a schedule; maintain regular attendance and be punctual;
maintain physical effort for long periods; work in
coordination with/or in proximity to others; complete a
normal workday/workweek without interruptions from pain or
fatigue based symptoms; to perform at a consistence pace
without unreasonable rest periods; carry out detailed
instructions; interact appropriately with the general public;
ask simple questions or request assistance; respond
appropriately to changes in the work place; travel in
unfamiliar places; and set realistic goals or make
independent plans. (AR 663-65).
Sadziene-Bessinger further noted that Plaintiff was
moderately limited in her abilities to remember locations and
work-like procedures; understand, remember, and carry out
very short and simple instructions; sustain an ordinary
routine without special supervision; make simple work-related
decisions; accept instructions and respond appropriately to
criticism from supervisors; maintain socially appropriate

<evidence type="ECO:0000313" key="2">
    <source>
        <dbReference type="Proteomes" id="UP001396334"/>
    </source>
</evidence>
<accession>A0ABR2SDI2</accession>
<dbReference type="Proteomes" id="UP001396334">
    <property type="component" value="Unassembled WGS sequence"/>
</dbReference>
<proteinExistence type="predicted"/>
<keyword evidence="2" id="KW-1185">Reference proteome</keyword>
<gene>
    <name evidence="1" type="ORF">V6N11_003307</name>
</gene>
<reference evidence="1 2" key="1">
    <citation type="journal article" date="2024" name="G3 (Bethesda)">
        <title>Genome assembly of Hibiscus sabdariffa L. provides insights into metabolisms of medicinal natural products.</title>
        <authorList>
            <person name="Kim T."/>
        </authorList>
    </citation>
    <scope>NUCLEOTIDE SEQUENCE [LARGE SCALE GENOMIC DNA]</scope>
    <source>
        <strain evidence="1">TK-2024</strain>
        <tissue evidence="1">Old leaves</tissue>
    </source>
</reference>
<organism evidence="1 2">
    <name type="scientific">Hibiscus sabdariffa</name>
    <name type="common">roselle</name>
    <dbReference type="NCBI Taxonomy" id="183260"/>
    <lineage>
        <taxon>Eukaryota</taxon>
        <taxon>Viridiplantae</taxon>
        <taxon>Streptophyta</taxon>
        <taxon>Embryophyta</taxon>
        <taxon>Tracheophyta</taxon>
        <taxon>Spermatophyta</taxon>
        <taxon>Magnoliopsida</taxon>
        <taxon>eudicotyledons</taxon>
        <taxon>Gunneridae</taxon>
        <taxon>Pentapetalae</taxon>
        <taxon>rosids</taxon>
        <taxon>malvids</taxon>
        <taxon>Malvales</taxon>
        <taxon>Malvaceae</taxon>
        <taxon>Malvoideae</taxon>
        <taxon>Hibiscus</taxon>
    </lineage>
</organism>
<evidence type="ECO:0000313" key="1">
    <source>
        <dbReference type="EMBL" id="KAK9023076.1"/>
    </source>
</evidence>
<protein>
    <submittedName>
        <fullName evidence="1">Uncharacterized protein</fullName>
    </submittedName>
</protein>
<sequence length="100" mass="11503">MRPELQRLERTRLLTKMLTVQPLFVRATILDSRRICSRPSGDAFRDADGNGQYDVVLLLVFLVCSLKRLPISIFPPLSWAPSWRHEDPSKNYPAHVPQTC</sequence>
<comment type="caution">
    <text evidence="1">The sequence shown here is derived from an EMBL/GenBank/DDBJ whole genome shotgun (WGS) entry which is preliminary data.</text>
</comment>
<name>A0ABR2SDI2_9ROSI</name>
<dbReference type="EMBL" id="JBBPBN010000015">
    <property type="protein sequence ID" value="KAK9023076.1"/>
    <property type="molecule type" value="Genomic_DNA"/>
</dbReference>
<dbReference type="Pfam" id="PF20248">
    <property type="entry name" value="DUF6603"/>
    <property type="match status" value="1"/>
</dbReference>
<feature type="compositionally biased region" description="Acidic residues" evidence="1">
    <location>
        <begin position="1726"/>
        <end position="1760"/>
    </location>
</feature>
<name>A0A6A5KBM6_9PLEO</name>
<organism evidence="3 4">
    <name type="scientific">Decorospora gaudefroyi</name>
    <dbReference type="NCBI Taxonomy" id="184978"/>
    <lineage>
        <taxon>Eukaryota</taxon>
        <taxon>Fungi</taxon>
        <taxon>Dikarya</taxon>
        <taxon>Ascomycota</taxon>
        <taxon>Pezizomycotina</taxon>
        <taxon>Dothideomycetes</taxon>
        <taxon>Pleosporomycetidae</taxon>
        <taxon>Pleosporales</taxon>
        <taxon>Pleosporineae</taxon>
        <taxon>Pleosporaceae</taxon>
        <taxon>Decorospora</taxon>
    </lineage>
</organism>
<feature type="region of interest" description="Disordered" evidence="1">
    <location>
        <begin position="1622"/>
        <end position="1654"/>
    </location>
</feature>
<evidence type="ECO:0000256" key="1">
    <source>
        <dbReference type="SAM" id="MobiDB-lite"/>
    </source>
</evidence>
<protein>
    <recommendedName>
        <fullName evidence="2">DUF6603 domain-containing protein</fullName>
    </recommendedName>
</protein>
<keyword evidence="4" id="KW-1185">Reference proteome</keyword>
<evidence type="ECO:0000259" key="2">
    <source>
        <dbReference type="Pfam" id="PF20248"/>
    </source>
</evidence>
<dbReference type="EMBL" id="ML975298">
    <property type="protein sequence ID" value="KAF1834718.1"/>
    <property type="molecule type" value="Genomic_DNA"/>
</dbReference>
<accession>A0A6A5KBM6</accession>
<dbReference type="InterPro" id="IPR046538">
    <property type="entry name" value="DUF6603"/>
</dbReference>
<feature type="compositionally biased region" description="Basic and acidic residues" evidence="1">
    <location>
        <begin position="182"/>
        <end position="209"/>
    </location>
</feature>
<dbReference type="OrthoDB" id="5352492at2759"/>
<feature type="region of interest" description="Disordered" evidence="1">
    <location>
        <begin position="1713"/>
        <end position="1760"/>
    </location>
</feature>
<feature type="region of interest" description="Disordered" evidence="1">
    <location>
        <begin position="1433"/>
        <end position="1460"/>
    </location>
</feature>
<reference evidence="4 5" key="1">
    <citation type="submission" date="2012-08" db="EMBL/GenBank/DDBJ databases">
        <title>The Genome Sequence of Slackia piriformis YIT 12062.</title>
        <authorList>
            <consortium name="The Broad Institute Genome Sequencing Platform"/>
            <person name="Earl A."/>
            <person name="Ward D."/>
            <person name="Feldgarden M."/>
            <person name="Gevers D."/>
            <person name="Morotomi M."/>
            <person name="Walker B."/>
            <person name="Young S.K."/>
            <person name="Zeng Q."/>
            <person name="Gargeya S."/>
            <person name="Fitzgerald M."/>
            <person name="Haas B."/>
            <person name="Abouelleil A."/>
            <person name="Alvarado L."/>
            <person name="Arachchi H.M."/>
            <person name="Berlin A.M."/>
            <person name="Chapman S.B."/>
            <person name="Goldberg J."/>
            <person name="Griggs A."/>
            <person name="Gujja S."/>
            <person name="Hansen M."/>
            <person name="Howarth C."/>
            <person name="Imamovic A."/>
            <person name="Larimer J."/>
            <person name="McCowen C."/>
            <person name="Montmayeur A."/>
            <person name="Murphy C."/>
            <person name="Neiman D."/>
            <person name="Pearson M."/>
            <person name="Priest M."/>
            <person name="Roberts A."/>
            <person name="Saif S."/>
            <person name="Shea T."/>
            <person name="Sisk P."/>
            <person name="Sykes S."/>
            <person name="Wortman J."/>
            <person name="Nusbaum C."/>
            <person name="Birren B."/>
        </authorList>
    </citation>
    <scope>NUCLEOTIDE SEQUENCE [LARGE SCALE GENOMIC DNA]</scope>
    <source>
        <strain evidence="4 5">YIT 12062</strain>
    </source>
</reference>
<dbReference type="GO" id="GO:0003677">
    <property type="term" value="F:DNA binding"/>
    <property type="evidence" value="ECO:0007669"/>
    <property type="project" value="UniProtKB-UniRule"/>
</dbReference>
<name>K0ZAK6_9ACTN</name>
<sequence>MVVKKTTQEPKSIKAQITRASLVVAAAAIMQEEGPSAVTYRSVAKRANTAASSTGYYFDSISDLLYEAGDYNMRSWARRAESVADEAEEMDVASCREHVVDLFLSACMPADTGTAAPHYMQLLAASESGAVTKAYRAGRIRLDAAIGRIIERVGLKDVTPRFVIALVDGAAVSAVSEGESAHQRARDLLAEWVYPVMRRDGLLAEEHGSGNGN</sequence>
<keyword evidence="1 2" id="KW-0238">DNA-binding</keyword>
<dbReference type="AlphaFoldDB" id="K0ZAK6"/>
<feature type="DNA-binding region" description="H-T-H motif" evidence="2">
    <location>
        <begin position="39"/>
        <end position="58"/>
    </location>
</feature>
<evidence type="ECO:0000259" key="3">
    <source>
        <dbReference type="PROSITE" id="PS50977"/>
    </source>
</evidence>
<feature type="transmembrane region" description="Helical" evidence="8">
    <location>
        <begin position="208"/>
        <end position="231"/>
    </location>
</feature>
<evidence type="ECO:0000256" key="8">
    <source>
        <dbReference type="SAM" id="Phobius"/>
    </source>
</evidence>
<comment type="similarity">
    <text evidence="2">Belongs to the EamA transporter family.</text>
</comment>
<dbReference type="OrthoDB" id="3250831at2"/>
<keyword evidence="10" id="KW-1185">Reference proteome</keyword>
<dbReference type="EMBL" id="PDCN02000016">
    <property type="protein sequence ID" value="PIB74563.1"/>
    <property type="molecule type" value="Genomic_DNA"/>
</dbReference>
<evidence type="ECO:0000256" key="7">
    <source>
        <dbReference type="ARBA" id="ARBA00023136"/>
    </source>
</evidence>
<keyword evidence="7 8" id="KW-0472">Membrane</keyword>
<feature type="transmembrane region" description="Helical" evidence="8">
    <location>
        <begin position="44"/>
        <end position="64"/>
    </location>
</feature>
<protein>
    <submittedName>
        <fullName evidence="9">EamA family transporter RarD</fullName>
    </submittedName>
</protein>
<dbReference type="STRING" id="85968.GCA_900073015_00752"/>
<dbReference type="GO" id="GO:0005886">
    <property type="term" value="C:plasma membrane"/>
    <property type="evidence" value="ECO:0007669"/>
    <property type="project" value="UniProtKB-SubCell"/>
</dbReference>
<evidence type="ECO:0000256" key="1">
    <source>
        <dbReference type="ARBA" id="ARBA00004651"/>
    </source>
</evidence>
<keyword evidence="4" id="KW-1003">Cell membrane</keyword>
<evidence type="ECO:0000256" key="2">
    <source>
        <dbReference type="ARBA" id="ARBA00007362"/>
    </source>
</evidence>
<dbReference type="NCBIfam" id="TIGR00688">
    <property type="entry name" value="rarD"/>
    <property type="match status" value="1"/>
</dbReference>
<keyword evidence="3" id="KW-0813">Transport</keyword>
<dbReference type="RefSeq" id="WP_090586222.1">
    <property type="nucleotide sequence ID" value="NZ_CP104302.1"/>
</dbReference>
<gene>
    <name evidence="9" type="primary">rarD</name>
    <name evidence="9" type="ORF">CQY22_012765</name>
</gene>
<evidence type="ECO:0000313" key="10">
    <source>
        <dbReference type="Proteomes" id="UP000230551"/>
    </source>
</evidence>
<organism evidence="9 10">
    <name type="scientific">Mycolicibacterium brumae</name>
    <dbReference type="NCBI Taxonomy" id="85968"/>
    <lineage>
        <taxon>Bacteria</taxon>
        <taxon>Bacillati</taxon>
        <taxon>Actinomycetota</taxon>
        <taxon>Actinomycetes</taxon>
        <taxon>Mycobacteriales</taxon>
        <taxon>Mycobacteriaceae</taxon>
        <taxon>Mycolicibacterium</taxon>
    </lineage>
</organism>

behavior; and be aware of normal hazards and take adequate
precautions. (AR 664-65). She also determined that Plaintiff
met the criteria for the listings of affective and
anxiety-related disorders. (AR 666-67).
Limback, in turn, opined that Plaintiff had severe pain which
caused marked limitations in her abilities to maintain
regular attendance; maintain physical effort for long
periods; and to complete a normal workday/workweek, and
moderate limitations in terms of maintaining attention and
concentration; performing activities within a schedule; and
working in coordination with/or proximity to others. (AR
contrast, the agency consultants who examined Plaintiff's
medical records at the initial and reconsideration levels of